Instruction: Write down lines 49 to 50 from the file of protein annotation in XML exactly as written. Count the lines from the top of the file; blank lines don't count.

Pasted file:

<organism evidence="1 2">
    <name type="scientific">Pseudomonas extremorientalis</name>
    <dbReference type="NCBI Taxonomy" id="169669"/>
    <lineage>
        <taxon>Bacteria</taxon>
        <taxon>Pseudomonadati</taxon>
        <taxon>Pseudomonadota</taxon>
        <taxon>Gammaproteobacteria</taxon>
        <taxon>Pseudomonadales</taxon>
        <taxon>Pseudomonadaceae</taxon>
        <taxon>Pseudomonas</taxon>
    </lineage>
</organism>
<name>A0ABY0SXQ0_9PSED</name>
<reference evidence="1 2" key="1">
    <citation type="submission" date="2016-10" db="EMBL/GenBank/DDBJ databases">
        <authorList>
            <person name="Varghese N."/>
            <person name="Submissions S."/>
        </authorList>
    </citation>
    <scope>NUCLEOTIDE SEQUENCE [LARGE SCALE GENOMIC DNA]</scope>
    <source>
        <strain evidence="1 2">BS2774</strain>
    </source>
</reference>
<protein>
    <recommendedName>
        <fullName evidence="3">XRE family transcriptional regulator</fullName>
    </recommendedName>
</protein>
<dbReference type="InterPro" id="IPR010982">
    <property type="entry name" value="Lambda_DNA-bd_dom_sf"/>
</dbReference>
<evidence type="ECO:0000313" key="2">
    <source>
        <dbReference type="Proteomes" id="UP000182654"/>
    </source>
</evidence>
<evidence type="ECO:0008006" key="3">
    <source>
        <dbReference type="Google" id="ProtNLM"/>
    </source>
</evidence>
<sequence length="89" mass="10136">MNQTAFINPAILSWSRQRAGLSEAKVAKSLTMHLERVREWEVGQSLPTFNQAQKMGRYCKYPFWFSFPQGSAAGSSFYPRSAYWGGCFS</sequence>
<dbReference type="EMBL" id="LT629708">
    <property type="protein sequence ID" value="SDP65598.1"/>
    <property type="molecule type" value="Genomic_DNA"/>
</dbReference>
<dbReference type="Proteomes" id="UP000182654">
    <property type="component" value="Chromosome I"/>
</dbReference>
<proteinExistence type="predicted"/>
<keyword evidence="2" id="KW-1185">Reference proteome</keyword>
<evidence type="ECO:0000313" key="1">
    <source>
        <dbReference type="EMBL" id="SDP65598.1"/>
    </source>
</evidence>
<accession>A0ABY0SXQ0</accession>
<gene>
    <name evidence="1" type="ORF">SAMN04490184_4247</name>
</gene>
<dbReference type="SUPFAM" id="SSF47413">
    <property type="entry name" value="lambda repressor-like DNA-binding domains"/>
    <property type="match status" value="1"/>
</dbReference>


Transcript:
</dbReference>
<dbReference type="Proteomes" id="UP000182654">